5 Children’s Books for Raising a Foodie

5 Apr

Raising a child who is compassionate, independent, honest, confident, and possesses a strong work ethic is something that my husband and I will strive for each day in raising our daughter. Lyla isn’t even two yet, but I know that the decisions we make every day, the way we talk to her and to each other, and the activities we engage her in shape her character and the person she will become.

Something else I want her to possess is a healthy relationship with food. I hope that she enjoys spending time in the kitchen and can learn from me the importance of cooking from scratch, family meals, and nourishing foods.

Am I capable of raising a child who loves fast food and everything processed?? Oh, I hope not! Talk about a nightmare.

5 children's books for raising a foodie kid

(Lyla looks really fancy here. She isn’t usually all dressed up like this. It was Easter morning.)

Lyla’s little library of books is extensive. And I’m thankful that she loves to read. We sit so long sometimes and just read book after book. It’s such a fun and relaxing time with her. So, of course, I sneak books in there that will cultivate her love for food. I mean, why not? Start them young, right? Here is a list of our favorite real foodie books.

  1. Growing Vegetable Soup discusses the process of growing a garden from seeds and sprouts, all the way to the exciting finish of preparing a meal with the food you helped grow in your own backyard.
  2. In the Garden (Sorry! I can’t find this one online to link to!) is an adorable book about children picking fruits and vegetables from bushes, stalks, vines, and trees. It is even printed on recycled material! This is a great book to introduce kids to the idea of having a garden in your backyard or picking fruit at a local farm.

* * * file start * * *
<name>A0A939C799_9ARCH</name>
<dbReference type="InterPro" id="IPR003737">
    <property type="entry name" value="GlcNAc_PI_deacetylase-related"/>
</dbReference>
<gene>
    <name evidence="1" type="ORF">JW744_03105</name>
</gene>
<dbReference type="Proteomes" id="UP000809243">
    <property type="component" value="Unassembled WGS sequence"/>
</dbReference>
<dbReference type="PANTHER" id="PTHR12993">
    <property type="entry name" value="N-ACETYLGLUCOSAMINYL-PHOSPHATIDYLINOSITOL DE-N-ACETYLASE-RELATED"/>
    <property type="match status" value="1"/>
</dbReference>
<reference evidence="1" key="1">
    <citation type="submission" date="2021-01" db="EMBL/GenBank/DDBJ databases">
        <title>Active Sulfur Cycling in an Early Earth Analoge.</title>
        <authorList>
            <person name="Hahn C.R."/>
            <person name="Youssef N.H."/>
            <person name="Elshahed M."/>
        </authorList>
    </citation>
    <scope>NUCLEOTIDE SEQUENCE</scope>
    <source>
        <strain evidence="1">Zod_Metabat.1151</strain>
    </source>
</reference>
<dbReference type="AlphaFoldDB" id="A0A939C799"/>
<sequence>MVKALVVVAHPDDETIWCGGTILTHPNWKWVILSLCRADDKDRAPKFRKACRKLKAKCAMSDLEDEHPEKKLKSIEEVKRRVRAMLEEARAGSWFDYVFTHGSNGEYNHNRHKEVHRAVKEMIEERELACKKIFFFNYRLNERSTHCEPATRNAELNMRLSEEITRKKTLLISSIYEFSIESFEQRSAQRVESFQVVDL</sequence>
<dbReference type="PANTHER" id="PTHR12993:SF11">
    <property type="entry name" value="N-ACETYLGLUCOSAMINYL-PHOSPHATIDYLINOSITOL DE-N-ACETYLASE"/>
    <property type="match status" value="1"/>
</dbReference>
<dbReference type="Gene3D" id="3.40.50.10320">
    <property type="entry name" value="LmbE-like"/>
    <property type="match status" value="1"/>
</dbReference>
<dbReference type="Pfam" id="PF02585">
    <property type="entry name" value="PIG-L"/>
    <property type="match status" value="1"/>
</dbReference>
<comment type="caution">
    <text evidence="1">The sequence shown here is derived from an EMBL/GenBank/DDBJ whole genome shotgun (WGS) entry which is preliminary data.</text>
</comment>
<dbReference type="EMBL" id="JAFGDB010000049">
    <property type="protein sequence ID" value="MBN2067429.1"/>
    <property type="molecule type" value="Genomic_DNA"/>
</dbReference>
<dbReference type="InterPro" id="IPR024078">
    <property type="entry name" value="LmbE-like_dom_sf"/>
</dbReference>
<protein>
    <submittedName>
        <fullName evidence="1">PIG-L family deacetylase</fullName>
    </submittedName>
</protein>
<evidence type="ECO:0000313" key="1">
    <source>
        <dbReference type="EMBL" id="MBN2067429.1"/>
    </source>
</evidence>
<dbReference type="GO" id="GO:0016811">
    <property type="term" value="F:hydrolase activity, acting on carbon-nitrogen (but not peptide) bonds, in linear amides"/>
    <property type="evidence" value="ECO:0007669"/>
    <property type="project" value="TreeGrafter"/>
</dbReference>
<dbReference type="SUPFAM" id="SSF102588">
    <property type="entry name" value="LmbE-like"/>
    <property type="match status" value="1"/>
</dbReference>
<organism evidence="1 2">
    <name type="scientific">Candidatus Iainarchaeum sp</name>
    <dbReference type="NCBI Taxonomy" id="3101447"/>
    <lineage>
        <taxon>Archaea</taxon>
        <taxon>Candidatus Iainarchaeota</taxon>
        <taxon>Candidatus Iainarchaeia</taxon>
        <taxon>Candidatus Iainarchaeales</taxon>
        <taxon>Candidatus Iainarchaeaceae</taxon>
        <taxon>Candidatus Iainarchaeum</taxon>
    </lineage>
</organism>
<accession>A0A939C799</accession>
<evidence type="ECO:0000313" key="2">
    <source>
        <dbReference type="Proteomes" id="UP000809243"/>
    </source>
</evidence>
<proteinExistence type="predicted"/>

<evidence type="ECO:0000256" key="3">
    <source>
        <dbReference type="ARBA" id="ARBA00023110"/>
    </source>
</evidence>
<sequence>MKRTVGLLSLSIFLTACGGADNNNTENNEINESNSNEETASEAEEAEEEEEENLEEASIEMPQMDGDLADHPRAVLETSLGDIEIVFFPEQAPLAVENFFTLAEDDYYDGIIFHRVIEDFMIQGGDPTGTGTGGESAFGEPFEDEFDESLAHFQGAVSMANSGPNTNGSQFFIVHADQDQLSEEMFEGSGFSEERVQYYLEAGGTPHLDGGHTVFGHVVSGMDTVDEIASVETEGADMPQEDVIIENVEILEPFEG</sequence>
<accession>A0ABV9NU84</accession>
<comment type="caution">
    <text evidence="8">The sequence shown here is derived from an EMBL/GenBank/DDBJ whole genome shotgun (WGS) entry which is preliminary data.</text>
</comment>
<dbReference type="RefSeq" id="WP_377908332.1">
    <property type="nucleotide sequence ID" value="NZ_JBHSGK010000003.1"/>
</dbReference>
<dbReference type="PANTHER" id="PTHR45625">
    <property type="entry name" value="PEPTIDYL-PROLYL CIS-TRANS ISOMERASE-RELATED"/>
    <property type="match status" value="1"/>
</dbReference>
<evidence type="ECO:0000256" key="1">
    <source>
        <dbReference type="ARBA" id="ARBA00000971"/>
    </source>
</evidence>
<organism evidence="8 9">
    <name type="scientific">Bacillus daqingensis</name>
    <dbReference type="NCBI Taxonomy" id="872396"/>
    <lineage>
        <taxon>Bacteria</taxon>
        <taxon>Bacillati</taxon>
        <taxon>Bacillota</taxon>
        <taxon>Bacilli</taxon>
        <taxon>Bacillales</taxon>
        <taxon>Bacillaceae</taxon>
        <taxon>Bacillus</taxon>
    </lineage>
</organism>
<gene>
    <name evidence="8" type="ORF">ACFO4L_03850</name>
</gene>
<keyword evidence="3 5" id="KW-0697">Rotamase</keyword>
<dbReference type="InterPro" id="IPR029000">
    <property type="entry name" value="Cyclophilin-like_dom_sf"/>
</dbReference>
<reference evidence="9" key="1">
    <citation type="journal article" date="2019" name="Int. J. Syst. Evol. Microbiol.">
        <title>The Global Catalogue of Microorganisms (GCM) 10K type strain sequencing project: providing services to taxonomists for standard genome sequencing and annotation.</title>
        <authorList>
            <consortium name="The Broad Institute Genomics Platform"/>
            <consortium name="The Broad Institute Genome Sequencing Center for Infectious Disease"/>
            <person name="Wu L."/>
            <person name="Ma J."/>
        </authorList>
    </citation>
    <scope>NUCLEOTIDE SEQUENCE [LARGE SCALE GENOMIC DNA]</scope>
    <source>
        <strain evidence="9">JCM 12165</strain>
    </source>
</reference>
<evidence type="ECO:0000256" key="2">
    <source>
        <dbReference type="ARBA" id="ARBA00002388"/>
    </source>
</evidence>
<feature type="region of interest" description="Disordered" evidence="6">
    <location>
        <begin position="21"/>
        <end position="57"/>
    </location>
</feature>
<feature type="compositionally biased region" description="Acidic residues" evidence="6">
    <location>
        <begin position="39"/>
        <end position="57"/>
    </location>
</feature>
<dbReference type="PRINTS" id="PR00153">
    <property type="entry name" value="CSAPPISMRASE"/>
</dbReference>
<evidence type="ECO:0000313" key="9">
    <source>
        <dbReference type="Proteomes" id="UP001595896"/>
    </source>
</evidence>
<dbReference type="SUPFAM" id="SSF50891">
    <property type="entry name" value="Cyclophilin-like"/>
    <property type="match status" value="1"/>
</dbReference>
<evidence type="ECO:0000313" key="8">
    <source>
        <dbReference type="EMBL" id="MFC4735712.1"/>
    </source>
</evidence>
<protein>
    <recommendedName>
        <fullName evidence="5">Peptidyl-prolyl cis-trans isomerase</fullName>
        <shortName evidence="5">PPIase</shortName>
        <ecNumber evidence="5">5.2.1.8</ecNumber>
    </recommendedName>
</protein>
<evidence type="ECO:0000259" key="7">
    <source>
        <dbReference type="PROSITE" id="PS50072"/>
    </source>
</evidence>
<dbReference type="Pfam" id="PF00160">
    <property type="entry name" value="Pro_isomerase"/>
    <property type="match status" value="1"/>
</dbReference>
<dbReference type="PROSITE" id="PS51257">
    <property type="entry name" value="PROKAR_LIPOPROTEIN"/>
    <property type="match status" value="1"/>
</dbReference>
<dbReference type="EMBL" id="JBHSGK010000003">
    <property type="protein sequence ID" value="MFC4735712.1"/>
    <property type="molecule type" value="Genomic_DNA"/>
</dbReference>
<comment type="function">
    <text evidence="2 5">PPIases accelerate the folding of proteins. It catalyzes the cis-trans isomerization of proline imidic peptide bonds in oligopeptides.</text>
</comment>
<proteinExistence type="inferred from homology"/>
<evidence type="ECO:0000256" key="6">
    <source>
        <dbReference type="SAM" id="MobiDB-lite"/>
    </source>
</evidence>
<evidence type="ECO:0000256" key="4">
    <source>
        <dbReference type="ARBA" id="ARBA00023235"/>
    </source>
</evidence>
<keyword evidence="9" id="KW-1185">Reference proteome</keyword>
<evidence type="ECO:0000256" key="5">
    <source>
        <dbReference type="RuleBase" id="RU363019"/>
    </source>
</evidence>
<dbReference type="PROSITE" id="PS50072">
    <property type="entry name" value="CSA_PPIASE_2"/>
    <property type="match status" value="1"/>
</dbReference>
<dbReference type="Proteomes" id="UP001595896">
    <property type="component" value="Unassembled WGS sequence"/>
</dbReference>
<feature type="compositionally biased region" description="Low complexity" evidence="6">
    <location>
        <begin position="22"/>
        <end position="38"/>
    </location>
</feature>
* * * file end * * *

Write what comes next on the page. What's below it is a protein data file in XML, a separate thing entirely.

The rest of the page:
3. Big Red Barn. I love this book. It’s the perfect book to begin the discussion with your kids of where food comes from. The process of food certainly doesn’t start at the grocery store and a feedlot is not a normal environment for raising animals. The Big Red Barn paints a beautiful picture of animals living as animals should.
  4. What Color is Your Apple? explores the colors of many fruits and vegetables. This book includes real photos of the foods so your child can more easily identify new foods when they see them in real life. It’s fun to go through this book and ask, “what is your favorite vegetable on this page?” or “point to all of the foods that you have tasted before.”
  5. I like vegetables. This touch and feel book is wonderful for little ones, with bright pictures and great textures.

Which real food books do you share with your children?

This post was shared on Fat Tuesday.



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9 Responses to “5 Children’s Books for Raising a Foodie”

  1. Toni Matthews April 10, 2013 at 5:09 pm #

    In The Garden by Elizabeth Spurr, $6.26 at Amazon:
    http://www.amazon.com/Garden-Elizabeth-Spurr/dp/1561455814/ref=sr_1_4?s=books&ie=UTF8&qid=1365631624&sr=1-4&keywords=In+the+garden

    • WholeGreenLove April 10, 2013 at 9:48 pm #

      This isn’t the same In the Garden book that we have, but the description sounds great for this one! :) I think I might buy it!

  2. Brandi Carroll April 10, 2013 at 1:36 pm #

    We loved Roots, Boots, Buckets and Shoots; The Garden That Jack Built; Sunflower House… <3

  3. Karis April 5, 2013 at 1:49 pm #

    I appreciate these ideas because I don’t have kids but do have a darling 6-month old niece who I hope grows up to love farm-fresh food. I’ve just ordered three of these books for her.

    • Joanna | WholeGreenLove April 9, 2013 at 10:49 am #

      Hi Karis,

      I’ve done the same thing! We don’t have children yet either, so I’ve enjoyed getting fun foodie/environmental books for our friends children :) I hope your sweet niece enjoys them!

  4. Nancy April 5, 2013 at 1:26 pm #

    As Lyla’s grandma, I can attest to the fact that she loves these books. She particularly loves “What Color is Your Apple.” A nice feature of “I Like Vegetables” is that it incorporates opposites: above, below, in, out, etc. which are important concepts for kids to learn.

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